The makings of a positive friendship

CHILDREN | 31 JUL 2019

Walking and Talking – A Guide to Getting Your Child to Talk to You

We are blessed to live in a beautiful part of the world where the weather is very amenable to being outside! With a beach nearby we often go here to clear our heads and feel invigorated through the senses with the sounds of the waves, colourful sunsets, warm sand between the toes, and the smell of the salty sea.

When my children were younger I spent so many happy days tiring them out running in the sand and swimming. Our appetites were stimulated and after warm showers our fed, clean bodies were ready for rest…sometimes sleep if I was lucky!

In mid primary school our beautiful Labrador came to live with us. She needs walking everyday, she also loves to socialise and swim…perfect! With her encouragement we started walking each afternoon on the beach.

Children can have all sorts of challenges at school and many matching moods when they get home.

What we soon discovered is after some food and a few minutes walking on the beach conversation started to flow. Whatever was bothering them, whatever they where thinking or feeling and whatever challenges they faced good or bad, all came pouring out. Links were made between what they had experienced, how it was affecting them and how they were processing these experiences of the world and themselves. You could see stuck perspectives and worries move and moods improve. But the best part was connecting, feeling grateful for each other and how lucky we are to have such a wonderful place that helps us reflect and observe. We would talk about friendships, classes they enjoyed, subjects they were fascinated in, and what they were looking forward to. I would share my day telling them what I was doing (kids like to hear about what we are doing too). I’d also share experiences from my own childhood and tell them stories of family and friends.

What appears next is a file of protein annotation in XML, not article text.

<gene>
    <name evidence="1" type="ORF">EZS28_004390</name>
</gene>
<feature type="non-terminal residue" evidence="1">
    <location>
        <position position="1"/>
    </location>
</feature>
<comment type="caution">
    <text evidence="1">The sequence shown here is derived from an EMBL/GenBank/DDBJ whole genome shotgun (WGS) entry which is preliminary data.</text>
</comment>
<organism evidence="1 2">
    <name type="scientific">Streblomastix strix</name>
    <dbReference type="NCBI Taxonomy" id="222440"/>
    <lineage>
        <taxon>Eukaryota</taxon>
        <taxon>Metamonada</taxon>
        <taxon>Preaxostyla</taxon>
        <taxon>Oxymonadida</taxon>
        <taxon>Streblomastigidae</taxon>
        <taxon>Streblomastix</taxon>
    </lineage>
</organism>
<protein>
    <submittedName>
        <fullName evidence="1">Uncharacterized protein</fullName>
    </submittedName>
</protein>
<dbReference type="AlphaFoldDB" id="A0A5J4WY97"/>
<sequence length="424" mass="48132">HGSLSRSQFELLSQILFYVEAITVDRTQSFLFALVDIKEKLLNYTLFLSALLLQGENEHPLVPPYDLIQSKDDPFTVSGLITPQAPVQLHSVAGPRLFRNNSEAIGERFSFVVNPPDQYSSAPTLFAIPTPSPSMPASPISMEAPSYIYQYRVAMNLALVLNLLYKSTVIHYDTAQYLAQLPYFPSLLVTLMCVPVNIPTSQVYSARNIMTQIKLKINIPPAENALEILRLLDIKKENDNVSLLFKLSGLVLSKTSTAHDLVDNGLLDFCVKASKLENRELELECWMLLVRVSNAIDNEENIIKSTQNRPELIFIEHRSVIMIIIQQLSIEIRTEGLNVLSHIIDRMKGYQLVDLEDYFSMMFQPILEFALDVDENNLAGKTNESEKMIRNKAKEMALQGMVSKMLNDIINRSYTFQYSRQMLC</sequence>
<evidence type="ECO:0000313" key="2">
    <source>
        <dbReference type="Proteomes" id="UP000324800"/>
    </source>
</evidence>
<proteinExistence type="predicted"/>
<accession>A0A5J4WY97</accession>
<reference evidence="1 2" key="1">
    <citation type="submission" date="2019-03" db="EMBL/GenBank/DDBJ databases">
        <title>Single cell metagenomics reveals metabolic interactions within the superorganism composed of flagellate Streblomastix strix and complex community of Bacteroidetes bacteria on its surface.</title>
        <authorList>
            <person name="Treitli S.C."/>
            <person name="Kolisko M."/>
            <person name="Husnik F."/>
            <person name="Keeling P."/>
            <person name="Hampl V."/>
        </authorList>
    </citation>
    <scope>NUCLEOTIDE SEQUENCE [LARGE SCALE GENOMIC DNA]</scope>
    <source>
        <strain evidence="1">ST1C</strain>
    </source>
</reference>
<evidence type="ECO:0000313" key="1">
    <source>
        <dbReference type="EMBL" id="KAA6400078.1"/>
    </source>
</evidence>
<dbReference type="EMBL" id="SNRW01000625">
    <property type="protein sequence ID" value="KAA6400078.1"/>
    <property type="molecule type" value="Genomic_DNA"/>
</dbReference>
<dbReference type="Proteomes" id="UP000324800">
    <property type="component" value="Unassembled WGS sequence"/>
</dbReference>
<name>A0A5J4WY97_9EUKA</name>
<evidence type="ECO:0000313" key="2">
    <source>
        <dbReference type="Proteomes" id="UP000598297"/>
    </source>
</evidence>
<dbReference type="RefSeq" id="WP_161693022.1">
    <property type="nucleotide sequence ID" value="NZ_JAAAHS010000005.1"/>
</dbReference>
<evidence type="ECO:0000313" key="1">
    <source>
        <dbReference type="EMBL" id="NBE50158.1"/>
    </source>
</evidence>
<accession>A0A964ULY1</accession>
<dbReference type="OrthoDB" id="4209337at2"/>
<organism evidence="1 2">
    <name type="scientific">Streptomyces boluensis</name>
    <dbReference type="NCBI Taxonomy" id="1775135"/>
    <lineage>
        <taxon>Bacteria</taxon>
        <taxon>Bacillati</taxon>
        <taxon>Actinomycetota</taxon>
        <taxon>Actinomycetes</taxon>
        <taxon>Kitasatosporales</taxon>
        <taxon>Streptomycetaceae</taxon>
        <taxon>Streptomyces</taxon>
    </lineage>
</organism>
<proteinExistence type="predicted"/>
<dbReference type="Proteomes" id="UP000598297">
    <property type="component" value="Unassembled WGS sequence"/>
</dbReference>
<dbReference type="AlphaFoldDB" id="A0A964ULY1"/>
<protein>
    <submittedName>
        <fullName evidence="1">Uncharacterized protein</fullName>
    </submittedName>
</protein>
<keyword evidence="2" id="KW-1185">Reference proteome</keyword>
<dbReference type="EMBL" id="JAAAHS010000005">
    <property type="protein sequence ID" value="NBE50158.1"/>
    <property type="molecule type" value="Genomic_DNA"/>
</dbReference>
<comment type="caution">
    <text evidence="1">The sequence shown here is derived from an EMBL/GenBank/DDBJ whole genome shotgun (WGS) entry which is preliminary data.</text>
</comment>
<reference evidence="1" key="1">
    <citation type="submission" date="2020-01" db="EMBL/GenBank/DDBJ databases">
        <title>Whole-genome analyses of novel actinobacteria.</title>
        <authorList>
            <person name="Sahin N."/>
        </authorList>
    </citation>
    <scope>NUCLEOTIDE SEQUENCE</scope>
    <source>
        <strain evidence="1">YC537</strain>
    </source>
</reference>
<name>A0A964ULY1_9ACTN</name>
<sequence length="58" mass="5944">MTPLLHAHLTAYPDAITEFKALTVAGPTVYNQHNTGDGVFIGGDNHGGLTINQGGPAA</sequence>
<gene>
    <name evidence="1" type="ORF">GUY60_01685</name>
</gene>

Don’t get me wrong there were days of yelling and anger, “everything is terrible”, arguments, sulkiness and refusal. But it was rare we would leave without feeling happy, speaking nicely and feeling capable.

Often boys find it difficult to share what is going on in their worlds. By walking, and not having to sit and look at someone while talking, they have an opportunity to say whatever comes to mind.

It is important to discuss what is going on in their social worlds especially when there is conflict. It is also helpful to find out what video games they are playing, who they are playing with, and their other online worlds. It is a way to get information without asking too many questions, without showing too much emotion or trying to fix the problem, and what you will find is they will listen to your advice and seek it because they feel heard.

Walking gives an opportunity to observe the coming and going of physiological reactions in the body and fixated thoughts. It gives us the opportunity to teach our children this process of observation early in life and sets them up with a full body memory of what can help when they face difficulties. Moving the body is part of being well, we all know the saying “strong body, strong mind”. Another oldie but goodie is “killing two birds with one stone”- teaching our children to communicate, share, know themselves, and bond whilst exercising is helping them to understand the importance of whole body well-being, everything is linked.